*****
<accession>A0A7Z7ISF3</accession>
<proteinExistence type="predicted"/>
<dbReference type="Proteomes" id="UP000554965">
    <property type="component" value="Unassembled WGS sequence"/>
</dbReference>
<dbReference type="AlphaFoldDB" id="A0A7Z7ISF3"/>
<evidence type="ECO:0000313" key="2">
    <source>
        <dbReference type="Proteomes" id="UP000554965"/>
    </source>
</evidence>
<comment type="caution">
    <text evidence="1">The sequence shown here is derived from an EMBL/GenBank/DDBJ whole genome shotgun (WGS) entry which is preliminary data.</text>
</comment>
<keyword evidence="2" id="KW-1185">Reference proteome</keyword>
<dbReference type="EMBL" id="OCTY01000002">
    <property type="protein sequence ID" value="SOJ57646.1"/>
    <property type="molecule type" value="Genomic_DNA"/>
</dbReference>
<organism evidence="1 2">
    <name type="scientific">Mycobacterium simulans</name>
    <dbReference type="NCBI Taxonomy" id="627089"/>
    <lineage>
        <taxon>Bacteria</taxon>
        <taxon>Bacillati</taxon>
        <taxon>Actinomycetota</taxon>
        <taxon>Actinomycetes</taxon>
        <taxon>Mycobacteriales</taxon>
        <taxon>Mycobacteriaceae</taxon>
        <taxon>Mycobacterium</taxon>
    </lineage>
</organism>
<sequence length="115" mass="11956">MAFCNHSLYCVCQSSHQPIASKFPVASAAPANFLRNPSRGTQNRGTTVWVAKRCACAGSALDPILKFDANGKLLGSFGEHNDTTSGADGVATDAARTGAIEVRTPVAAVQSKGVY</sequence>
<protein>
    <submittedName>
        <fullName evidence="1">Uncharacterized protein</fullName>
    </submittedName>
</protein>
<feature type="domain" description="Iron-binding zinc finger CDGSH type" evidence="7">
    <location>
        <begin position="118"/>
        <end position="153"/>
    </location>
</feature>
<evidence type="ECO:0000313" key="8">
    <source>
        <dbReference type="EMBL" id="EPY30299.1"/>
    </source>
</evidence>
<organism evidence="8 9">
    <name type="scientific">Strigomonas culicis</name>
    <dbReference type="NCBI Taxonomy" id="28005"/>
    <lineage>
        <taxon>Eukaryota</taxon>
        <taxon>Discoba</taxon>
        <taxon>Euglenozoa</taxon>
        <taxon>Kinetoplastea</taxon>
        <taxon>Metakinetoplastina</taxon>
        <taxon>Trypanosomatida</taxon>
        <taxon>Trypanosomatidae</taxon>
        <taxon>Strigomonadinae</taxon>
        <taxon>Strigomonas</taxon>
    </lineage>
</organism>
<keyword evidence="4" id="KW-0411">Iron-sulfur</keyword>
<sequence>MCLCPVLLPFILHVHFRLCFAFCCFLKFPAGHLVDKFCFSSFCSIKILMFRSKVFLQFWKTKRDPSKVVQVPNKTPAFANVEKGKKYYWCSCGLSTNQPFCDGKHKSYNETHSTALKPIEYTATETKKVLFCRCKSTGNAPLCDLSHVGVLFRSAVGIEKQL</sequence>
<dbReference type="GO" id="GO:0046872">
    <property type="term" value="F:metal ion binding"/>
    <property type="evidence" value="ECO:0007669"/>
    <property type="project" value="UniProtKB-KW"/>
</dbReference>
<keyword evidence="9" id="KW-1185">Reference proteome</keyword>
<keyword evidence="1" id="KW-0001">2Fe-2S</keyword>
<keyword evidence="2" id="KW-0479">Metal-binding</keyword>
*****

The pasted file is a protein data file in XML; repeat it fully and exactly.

<accession>A0A7Z7ISF3</accession>
<proteinExistence type="predicted"/>
<dbReference type="Proteomes" id="UP000554965">
    <property type="component" value="Unassembled WGS sequence"/>
</dbReference>
<dbReference type="AlphaFoldDB" id="A0A7Z7ISF3"/>
<evidence type="ECO:0000313" key="2">
    <source>
        <dbReference type="Proteomes" id="UP000554965"/>
    </source>
</evidence>
<comment type="caution">
    <text evidence="1">The sequence shown here is derived from an EMBL/GenBank/DDBJ whole genome shotgun (WGS) entry which is preliminary data.</text>
</comment>
<keyword evidence="2" id="KW-1185">Reference proteome</keyword>
<dbReference type="EMBL" id="OCTY01000002">
    <property type="protein sequence ID" value="SOJ57646.1"/>
    <property type="molecule type" value="Genomic_DNA"/>
</dbReference>
<organism evidence="1 2">
    <name type="scientific">Mycobacterium simulans</name>
    <dbReference type="NCBI Taxonomy" id="627089"/>
    <lineage>
        <taxon>Bacteria</taxon>
        <taxon>Bacillati</taxon>
        <taxon>Actinomycetota</taxon>
        <taxon>Actinomycetes</taxon>
        <taxon>Mycobacteriales</taxon>
        <taxon>Mycobacteriaceae</taxon>
        <taxon>Mycobacterium</taxon>
    </lineage>
</organism>
<sequence length="115" mass="11956">MAFCNHSLYCVCQSSHQPIASKFPVASAAPANFLRNPSRGTQNRGTTVWVAKRCACAGSALDPILKFDANGKLLGSFGEHNDTTSGADGVATDAARTGAIEVRTPVAAVQSKGVY</sequence>
<protein>
    <submittedName>
        <fullName evidence="1">Uncharacterized protein</fullName>
    </submittedName>
</protein>
<feature type="domain" description="Iron-binding zinc finger CDGSH type" evidence="7">
    <location>
        <begin position="118"/>
        <end position="153"/>
    </location>
</feature>
<evidence type="ECO:0000313" key="8">
    <source>
        <dbReference type="EMBL" id="EPY30299.1"/>
    </source>
</evidence>
<organism evidence="8 9">
    <name type="scientific">Strigomonas culicis</name>
    <dbReference type="NCBI Taxonomy" id="28005"/>
    <lineage>
        <taxon>Eukaryota</taxon>
        <taxon>Discoba</taxon>
        <taxon>Euglenozoa</taxon>
        <taxon>Kinetoplastea</taxon>
        <taxon>Metakinetoplastina</taxon>
        <taxon>Trypanosomatida</taxon>
        <taxon>Trypanosomatidae</taxon>
        <taxon>Strigomonadinae</taxon>
        <taxon>Strigomonas</taxon>
    </lineage>
</organism>
<keyword evidence="4" id="KW-0411">Iron-sulfur</keyword>
<sequence>MCLCPVLLPFILHVHFRLCFAFCCFLKFPAGHLVDKFCFSSFCSIKILMFRSKVFLQFWKTKRDPSKVVQVPNKTPAFANVEKGKKYYWCSCGLSTNQPFCDGKHKSYNETHSTALKPIEYTATETKKVLFCRCKSTGNAPLCDLSHVGVLFRSAVGIEKQL</sequence>
<dbReference type="GO" id="GO:0046872">
    <property type="term" value="F:metal ion binding"/>
    <property type="evidence" value="ECO:0007669"/>
    <property type="project" value="UniProtKB-KW"/>
</dbReference>
<keyword evidence="9" id="KW-1185">Reference proteome</keyword>
<keyword evidence="1" id="KW-0001">2Fe-2S</keyword>
<keyword evidence="2" id="KW-0479">Metal-binding</keyword>